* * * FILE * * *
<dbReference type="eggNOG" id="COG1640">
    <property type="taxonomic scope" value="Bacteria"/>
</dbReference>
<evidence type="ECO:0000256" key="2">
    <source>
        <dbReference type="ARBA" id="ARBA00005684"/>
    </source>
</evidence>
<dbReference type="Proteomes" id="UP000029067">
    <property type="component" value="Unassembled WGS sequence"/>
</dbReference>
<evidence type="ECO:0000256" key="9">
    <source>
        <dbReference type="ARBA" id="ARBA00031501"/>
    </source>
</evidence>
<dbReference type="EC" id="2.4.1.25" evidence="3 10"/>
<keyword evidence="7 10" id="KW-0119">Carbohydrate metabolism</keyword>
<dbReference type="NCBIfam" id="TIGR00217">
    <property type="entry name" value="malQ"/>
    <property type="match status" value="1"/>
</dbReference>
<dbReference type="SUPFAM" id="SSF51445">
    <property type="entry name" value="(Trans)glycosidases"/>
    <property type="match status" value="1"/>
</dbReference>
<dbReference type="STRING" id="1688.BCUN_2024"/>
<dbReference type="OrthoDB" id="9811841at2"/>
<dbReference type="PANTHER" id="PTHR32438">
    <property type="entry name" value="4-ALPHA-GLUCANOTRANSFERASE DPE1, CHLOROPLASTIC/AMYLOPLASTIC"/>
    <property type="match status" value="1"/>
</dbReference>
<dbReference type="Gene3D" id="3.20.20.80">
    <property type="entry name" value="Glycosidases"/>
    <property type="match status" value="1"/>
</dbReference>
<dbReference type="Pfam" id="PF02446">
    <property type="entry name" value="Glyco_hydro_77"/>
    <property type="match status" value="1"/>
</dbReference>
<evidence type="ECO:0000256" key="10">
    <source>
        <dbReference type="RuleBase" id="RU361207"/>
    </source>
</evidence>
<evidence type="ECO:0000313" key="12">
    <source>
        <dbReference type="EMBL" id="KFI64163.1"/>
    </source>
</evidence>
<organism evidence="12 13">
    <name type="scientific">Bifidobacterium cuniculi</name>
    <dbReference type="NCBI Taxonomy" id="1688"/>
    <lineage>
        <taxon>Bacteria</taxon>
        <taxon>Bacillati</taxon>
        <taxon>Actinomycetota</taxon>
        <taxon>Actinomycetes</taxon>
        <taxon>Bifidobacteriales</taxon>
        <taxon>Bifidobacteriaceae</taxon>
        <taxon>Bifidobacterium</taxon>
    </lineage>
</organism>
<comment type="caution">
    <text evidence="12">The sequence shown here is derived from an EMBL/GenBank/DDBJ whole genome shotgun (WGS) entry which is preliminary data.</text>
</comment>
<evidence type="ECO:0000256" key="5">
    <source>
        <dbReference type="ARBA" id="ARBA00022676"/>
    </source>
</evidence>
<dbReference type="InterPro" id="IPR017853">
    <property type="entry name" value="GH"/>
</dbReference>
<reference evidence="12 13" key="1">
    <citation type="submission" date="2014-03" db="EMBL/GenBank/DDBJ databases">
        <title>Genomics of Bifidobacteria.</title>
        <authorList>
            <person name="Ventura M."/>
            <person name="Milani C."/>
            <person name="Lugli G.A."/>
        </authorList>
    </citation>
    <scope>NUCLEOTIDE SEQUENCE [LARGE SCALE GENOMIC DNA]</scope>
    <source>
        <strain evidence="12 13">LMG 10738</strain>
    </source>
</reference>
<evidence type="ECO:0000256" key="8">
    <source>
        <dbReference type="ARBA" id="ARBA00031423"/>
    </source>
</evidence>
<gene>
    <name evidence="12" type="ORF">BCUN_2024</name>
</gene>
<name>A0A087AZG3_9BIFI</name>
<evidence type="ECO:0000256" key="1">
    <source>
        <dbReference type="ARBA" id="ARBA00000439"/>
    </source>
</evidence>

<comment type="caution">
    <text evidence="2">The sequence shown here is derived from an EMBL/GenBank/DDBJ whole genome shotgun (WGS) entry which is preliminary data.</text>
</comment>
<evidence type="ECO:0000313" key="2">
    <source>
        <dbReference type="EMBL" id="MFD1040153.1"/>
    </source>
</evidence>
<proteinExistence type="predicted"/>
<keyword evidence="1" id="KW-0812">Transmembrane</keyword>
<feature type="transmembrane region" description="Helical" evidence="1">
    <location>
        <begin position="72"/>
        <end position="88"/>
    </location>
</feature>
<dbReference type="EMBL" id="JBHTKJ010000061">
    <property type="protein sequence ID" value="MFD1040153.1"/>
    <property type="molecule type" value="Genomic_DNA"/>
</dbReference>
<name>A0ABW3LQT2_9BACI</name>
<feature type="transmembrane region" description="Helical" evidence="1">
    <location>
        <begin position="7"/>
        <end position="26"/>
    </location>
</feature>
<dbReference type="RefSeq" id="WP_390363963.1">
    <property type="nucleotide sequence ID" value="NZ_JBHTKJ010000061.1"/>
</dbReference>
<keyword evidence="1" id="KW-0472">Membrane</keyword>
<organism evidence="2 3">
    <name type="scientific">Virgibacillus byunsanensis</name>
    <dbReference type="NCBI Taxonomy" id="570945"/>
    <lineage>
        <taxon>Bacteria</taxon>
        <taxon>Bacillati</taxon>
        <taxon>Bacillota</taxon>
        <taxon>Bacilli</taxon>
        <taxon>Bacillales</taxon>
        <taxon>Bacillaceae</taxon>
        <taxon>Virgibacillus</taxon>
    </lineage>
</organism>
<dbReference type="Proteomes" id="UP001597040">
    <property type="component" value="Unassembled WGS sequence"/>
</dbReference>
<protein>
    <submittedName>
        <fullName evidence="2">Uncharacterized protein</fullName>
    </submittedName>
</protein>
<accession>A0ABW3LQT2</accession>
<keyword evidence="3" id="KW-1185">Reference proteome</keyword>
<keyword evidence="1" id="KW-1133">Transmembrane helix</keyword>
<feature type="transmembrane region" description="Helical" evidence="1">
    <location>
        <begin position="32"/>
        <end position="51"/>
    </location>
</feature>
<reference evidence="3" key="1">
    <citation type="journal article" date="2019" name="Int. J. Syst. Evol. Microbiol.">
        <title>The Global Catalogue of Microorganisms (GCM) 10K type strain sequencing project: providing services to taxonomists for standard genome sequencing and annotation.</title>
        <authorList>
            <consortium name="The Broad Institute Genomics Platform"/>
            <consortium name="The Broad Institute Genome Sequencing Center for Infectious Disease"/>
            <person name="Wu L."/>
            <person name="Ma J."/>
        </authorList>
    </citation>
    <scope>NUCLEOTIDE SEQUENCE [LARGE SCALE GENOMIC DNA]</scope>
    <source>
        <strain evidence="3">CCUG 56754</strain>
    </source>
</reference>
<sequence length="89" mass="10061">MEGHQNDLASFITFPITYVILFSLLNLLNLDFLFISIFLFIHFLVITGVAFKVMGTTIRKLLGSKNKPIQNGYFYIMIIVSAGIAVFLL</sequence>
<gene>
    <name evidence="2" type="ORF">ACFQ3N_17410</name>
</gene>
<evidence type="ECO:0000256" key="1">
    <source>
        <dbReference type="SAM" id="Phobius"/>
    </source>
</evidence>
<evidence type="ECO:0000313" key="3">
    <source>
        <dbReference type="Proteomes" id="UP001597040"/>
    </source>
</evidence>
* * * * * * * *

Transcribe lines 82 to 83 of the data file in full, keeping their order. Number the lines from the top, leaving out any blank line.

        </authorList>
    </citation>